Africa is a continent faced with a multitude of interconnected problems ranging from droughts, famine, hunger, chronic poverty, conflicts, and disease to weak institutions, unemployment and brain drain. Do we need an expert to solve each problem independently? Why shouldn’t we just groom a well-rounded workforce to tackle such challenges at once? Why should a doctor be confined to hospitals and a teacher to the four walls of a classroom?
First of all, how did we get here? Is our education to blame? Is specialization at odds with the idea of a well-rounded education?
There are huge problems on the quality of education in East Africa. The education system is more bent on meting out a prescribed worker rather than developing the individual’s overall capabilities. The skillset obtained is limited to only the job a student hopes to do, mostly the highest paying one. This is in total disregard of the student’s interests and talents. Thus, the jobs market is constantly receiving half baked, underqualified and an unmotivated workforce. Most people are working “just for the money.”
It is no wonder that corruption is rife, accountability is unpredictable and performance unsatisfactory. People are not just good enough. Labour economists might argue against this idea, stressing that to solve this problem, we need more qualified people in particular jobs. However, as a realist I would put economics on the side because of two main reasons.
It is just too costly for most African countries to train a highly qualified workforce in specific professions. Our professionals end up confronting diverse problems far from what they are particularly trained for. For example, we train highly qualified surgeons to treat populations dying of diarrhoea and Malaria, from poor sanitary conditions caused by reckless behaviour due to illiteracy. People are blocking drainages and causing constant flooding, are cutting trees leading to droughts and exhaustion of resources. Thus solving such problems may require particular experts in health, environment, medicine, engineering, agriculture and definitely good teachers. But if we cannot afford it then why shouldn’t we train a worker who can kill several birds with the same stone?
The world today is becoming so competitive that only the ‘jacks of all trades’ might compete in the job market. However, today’s labour market is fraught with many challenges. More people are crying foul of unemployment. There are no jobs. Many ‘well qualified’ graduates are out there; are unemployed simply because yet cannot find the jobs they were trained to do. The economy is awash with job seekers, who despite having the skills, can’t be employed since they don’t have ‘right’ credentials for the job. Employers are more interested in what a certificate shows rather than what one can actually do. Thus we have even have PhD holders who can’t perform and still expect big salaries proportionate to the cost of their education and qualification benefits.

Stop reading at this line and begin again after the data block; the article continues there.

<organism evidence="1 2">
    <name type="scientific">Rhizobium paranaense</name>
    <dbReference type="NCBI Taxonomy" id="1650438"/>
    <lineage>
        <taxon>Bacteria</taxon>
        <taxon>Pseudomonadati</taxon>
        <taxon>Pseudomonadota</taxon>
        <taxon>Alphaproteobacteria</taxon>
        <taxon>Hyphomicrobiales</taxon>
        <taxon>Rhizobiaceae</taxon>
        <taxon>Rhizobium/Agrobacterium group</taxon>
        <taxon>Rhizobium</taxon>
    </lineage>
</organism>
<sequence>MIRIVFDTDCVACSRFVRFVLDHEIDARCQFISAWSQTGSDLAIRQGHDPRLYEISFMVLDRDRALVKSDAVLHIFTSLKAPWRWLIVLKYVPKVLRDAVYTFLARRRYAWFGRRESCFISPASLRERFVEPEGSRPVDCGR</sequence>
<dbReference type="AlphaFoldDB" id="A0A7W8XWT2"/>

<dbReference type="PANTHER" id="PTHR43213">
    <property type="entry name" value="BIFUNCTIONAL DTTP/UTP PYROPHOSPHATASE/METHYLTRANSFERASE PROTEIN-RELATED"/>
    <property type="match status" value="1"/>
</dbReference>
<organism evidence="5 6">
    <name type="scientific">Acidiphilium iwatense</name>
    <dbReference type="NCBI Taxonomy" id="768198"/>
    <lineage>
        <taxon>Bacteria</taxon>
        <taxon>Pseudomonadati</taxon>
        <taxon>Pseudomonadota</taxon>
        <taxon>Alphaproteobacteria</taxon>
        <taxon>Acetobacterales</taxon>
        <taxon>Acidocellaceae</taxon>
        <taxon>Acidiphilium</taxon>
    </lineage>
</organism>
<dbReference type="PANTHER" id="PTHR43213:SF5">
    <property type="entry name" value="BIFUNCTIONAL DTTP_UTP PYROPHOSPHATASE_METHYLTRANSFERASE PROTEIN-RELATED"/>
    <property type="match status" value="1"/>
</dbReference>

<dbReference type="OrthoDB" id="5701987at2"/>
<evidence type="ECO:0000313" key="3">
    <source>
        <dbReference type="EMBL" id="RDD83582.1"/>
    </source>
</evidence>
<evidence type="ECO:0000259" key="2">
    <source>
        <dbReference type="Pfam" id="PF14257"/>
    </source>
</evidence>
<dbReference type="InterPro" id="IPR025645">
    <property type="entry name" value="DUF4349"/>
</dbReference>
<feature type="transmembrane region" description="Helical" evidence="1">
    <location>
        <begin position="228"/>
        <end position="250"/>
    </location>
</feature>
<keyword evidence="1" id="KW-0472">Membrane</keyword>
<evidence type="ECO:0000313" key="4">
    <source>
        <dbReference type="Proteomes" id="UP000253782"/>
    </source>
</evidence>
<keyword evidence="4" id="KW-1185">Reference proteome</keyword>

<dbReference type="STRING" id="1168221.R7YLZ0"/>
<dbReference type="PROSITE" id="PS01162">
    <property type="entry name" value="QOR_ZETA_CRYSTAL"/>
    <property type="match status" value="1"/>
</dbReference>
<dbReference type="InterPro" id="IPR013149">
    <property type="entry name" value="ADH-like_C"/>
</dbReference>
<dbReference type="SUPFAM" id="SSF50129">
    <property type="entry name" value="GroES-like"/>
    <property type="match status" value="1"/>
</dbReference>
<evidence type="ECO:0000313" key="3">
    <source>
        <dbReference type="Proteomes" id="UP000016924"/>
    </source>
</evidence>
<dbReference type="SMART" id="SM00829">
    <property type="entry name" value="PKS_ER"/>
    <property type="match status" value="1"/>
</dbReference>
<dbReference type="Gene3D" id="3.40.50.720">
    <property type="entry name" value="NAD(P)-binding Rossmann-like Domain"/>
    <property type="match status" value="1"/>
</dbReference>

There might be many other viewpoints and alternatives but the one we have right now is not working.Massively training all round citizens is not a magic bullet to enhancing performance. In fact it might result in inefficiency if not well implemented. However, let us not fall in trap of thinking that all areas of human endeavour and knowledge can be compartmentalised, which the idea behind specialisation. Information and ideas from diverse fields may actually improve one’s work performance.
My argument is more focused on the individual capabilities and the pursuit of skills rather than institutional training and capacity building. In my opinion, if education can’t give you the skills, go out there and find them rather than being restricted to one box and being overly dependent on a person in another box. We need more teachers who are astute in business and entrepreneurship, farmers who can take care of their basic health needs, doctors who can fix their cars and lawyers who have who can grow food.
Specialization may work in booming economies where quality institutional performance is guaranteed; and where problems are particular and also for inimitable services like psychology, rocket science and neurosurgery. Africa’s current problems are so entangled, our institutions are below par, and we are not about to launch any rockets soon. So, in today’s situation does this continent need specialisation ?